Editorial Notes

How did Rohingyas get Bangladeshi passports?: The Daily Star

In its editorial, the paper says the ability of some Rohingyas to get fake Bangladeshi passports undermines the country's image and security.

A file photo taken on Nov 30, 2018, shows Myanmar Navy personnel escorting Rohingya Muslims back to their camp in Sittwe, Rakhine state. PHOTO: AFP

DHAKA (THE DAILY STAR/ASIA NEWS NETWORK) - As reported by the domestic and international media, dozens of stateless Rohingya individuals are being deported to Bangladesh from Saudi Arabia.

They allegedly went to the country with Bangladeshi passports, which they had obtained from smugglers who manufactured fake or counterfeit documents for them.

Some of them are now being sent to Bangladesh, having spent years languishing in jail, while some others still remaining there.

While Rohingyas are Myanmar's nationals by birth, the Saudi authorities have sent them to Bangladesh because they were carrying Bangladeshi passports.

The fact that foreigners have been able to obtain Bangladeshi passports so easily and even go abroad exposes the lacuna in the scrutiny process which poses a threat to our national security.

According to Henley Passport Index published recently, Bangladesh's passport has been ranked 97th in a tally of 190 nations.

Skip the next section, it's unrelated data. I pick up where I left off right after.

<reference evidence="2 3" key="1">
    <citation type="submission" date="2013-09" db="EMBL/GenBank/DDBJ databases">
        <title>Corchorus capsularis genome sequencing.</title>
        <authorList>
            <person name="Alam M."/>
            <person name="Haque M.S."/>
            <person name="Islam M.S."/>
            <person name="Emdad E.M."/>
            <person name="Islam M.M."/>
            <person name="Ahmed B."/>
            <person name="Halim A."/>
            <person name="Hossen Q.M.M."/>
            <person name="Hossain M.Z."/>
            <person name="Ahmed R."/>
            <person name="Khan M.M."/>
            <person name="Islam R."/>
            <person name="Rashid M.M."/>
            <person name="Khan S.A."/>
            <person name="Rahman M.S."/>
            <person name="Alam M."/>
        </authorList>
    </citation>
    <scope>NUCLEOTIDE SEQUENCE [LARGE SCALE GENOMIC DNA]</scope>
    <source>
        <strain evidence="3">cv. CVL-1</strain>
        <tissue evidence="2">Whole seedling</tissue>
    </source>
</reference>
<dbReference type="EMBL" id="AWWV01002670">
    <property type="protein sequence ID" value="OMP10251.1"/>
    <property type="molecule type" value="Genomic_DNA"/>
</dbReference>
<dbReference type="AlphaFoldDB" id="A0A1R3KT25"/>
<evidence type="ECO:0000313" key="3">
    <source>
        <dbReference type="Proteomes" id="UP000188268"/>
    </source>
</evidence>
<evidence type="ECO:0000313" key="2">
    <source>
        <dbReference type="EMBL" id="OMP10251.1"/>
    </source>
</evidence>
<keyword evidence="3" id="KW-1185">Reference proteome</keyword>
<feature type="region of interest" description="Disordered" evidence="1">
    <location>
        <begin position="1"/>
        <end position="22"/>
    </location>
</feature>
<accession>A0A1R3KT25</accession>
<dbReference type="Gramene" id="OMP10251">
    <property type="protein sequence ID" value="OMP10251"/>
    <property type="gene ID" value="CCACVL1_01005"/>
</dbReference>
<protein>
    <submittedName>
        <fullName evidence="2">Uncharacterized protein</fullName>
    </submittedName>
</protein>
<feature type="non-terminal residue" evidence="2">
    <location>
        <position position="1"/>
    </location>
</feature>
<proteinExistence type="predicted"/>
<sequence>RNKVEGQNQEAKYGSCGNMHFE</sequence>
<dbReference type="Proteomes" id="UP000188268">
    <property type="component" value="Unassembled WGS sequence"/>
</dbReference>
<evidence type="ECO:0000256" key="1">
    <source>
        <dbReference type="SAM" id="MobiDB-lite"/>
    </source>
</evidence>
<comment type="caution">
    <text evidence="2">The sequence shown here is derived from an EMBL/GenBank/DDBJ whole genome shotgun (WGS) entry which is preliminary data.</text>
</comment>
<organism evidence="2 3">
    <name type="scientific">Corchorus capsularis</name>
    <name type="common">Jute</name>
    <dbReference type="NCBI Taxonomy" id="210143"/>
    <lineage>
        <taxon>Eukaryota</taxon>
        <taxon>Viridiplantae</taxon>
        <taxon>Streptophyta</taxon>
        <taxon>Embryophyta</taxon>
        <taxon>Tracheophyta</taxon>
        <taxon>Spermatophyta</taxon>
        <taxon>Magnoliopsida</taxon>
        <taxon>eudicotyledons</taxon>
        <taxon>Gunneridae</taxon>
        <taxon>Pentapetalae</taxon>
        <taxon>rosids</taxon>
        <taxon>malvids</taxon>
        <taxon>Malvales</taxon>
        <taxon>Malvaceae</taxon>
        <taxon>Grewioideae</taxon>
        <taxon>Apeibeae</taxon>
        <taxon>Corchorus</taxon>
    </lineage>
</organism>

Ensuring a robust scrutiny process for those seeking to obtain passports will alleviate the concerns of many developed countries.

In the process, citizens of Bangladesh will enjoy better chances of securing employment abroad, admission in foreign educational institutions and face less harassment at the hands of foreign authorities.

At a time when Bangladesh is attaining solid economic growth and is expected to become one of the 25 largest economies in the world by 2033, it's imperative that we focus on brightening our image on the global stage.

And, ensuring that the loopholes in issuing passports, which obviously exist as evident from this incident, are plugged, should be top priority.

The Daily Star is a member of The Straits Times media partner Asia News Network, an alliance of 23 news media organisations.

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